{[ promptMessage ]}

Bookmark it

{[ promptMessage ]}

Zhikai Simple Measurements

# Zhikai Simple Measurements - Simple Measurements Simple...

This preview shows pages 1–2. Sign up to view the full content.

Simple Measurements – Simple Pendulum & π Estimation Wang Zhikai Group A1 Pc1221 Lab Report: Simple measurements 1 Objective Demonstrate the specific knowledge gained by repeated physical measurements. Apply the statistical concepts of mean, standard deviation from the mean and standard error to these measurements. Demonstrate propagation of uncertainties by determining the uncertainty in the calculated quantities from the measured quantities. Demonstrate the method of linear least square fit by determining a value of the mathematical constant π from measured diameters and circumferences of circles. 2 Introduction A simple pendulum is an assumption of ideal conditions to produce a situation where, provided the angle of release is small, the period of the pendulum stays constant. The pendulum is kept moving by gravity and oscillates about its equilibrium position. However, pendulums in the real world do not function under ideal conditions and are affected by friction and air drag. The purpose of this experiment is to obtain the different readings produced by measuring the same pendulum multiple times. We can then determine how far our experimental results deviate from the results predicted by the theoretical relationship between the period and length of a simple pendulum. We will then be able to analyse the factors that caused the deviation. The circumference of a circle and its diameter are related by the formula (circumference = π *diameter) and the value of π has more or less been decided to be 3.14159265 in value. The purpose of this experiment is to obtain the different readings produced by measuring the multiple circles’ circumferences and diameters multiple times. We can then use the formula linking the two dimensions to calculate the value of π obtained as a result of our experiment. We can then determine how far our experimental results of π deviate from the actual value of π which has been accepted to be the accurate value worldwide. We will then be able to analyse the factors that caused the deviation. 3 Methodology Part A: Simple Pendulum 1) We used a digital balance to take 10 independent measurements of the mass and weight of the ball bearing of the pendulum. The digital balance was first tared with nothing on the balance pan to ensure the readings taken were as accurate as possible. 2) We then measured the length of the simple measurement using a measuring tape 10 separate times to obtain a sample of the variation in the length of the simple pendulum. We did not line up either edge of the simple pendulum with the end of our measuring tape; instead, we took two readings of the start and end of the pendulum and used these two readings to calculate a more accurate measurement of the pendulum.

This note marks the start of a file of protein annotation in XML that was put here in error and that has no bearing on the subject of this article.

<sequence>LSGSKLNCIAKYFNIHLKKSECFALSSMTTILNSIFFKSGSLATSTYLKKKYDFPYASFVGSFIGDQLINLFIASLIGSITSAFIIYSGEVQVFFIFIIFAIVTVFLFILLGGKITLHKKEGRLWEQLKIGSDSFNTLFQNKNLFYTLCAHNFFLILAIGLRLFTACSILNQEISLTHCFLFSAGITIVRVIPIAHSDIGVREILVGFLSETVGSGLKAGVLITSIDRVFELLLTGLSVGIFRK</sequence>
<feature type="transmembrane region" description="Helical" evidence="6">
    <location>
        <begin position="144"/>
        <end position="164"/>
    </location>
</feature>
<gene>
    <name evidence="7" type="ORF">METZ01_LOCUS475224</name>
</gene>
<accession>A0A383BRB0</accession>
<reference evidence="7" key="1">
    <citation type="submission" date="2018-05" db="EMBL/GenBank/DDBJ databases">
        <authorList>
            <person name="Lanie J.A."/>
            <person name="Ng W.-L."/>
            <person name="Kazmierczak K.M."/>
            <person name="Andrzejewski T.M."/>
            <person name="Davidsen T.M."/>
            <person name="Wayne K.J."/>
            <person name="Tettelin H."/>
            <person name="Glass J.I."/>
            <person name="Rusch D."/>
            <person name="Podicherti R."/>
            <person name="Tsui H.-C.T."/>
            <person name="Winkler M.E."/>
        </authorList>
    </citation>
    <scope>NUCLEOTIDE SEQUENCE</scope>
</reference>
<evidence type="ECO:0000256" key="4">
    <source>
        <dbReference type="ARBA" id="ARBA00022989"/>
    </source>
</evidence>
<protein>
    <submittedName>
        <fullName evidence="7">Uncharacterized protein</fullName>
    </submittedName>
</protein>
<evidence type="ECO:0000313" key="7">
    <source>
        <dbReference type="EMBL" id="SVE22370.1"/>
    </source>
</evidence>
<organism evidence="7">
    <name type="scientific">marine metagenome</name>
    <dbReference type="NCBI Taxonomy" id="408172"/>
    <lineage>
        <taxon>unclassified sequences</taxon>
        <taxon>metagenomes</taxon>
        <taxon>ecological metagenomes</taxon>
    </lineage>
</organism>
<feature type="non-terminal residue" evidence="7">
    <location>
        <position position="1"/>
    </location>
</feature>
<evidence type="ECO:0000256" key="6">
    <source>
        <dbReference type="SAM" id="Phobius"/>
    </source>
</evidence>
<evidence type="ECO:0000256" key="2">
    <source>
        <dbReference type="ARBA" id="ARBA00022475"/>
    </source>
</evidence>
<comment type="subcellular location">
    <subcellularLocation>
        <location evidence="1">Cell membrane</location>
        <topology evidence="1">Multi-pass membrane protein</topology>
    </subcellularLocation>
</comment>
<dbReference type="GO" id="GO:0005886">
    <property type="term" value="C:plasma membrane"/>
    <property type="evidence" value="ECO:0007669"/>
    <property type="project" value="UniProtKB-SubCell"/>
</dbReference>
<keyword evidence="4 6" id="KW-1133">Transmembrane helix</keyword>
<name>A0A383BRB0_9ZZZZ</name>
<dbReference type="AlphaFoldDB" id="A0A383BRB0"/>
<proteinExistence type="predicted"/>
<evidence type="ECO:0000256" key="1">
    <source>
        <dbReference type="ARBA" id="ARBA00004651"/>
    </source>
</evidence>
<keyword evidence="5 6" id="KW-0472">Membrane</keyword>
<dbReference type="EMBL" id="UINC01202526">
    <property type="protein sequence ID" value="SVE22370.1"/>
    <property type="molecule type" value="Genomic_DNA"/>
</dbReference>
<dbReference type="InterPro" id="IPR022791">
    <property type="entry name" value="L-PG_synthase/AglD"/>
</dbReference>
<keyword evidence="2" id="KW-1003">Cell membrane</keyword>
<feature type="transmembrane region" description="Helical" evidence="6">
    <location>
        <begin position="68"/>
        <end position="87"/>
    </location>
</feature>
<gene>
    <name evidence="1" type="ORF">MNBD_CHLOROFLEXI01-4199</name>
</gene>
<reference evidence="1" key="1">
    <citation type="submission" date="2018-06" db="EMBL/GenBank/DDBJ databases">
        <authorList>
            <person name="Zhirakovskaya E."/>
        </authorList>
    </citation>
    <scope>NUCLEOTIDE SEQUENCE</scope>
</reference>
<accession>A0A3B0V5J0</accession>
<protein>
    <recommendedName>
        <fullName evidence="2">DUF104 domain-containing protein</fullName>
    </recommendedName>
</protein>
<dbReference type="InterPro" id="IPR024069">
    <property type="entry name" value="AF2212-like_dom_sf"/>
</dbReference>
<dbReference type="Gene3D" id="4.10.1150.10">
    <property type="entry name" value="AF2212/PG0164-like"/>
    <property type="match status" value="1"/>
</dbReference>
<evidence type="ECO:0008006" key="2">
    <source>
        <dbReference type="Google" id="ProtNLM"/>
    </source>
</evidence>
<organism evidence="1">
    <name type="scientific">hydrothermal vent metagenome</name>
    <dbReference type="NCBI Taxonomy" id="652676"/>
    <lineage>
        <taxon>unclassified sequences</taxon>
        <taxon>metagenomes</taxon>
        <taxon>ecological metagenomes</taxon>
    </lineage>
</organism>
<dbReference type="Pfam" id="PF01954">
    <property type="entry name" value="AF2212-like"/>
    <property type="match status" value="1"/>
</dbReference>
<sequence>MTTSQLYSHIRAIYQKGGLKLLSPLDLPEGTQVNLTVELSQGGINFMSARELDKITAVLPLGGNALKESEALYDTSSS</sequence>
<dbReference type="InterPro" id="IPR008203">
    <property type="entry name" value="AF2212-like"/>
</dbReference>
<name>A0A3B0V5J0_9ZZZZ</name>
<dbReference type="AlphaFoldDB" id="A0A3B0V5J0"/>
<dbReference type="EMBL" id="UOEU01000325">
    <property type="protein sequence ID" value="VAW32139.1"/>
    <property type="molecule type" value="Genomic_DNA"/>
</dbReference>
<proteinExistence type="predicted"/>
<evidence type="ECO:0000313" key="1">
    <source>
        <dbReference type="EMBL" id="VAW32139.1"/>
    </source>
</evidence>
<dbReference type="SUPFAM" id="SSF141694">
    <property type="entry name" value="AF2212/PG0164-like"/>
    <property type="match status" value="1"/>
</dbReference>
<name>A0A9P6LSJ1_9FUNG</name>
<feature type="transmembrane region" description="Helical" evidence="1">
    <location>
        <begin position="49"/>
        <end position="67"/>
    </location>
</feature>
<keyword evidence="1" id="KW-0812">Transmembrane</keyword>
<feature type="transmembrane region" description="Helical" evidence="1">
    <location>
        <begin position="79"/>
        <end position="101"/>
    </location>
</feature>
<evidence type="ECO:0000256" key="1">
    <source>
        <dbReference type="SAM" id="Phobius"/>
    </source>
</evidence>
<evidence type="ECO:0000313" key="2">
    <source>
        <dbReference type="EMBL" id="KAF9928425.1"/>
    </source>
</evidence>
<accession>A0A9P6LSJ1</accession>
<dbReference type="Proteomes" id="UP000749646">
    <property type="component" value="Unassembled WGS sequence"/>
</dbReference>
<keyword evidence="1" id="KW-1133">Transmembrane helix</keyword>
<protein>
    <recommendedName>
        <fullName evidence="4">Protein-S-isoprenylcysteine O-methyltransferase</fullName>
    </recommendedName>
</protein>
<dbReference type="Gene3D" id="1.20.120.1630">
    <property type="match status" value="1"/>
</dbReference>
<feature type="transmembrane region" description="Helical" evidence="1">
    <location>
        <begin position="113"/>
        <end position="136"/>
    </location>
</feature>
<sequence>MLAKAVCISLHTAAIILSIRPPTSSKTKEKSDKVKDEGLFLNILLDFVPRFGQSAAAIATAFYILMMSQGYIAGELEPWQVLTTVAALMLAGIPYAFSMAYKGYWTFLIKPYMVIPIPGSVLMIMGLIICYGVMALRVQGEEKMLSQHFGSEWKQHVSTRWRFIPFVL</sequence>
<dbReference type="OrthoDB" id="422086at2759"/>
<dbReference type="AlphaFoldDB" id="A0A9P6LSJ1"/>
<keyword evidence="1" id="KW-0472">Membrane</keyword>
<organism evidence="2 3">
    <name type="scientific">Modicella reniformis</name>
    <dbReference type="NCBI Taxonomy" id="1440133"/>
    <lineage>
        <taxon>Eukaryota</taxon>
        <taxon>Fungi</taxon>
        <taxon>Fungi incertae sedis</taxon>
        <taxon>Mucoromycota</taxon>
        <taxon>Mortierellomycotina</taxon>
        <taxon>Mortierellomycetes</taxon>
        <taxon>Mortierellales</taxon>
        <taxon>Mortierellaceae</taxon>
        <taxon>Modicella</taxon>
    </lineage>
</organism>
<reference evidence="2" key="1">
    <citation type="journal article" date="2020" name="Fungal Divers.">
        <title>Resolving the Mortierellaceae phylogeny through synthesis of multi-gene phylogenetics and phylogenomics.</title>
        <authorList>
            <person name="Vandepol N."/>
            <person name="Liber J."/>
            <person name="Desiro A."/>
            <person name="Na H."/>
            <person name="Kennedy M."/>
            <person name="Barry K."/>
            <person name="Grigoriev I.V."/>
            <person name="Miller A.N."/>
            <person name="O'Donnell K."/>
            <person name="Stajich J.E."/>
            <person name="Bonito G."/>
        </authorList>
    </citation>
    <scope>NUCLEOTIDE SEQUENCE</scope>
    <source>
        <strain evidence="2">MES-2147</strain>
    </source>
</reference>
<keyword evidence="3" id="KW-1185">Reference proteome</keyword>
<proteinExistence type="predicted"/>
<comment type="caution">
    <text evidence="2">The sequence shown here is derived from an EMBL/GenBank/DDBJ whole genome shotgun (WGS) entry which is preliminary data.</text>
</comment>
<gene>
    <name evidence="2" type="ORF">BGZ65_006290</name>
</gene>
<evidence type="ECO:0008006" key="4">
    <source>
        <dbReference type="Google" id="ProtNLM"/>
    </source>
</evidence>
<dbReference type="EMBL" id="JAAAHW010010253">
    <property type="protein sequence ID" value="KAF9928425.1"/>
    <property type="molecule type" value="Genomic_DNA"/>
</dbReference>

This preview has intentionally blurred sections. Sign up to view the full version.

View Full Document
This is the end of the preview. Sign up to access the rest of the document.

{[ snackBarMessage ]}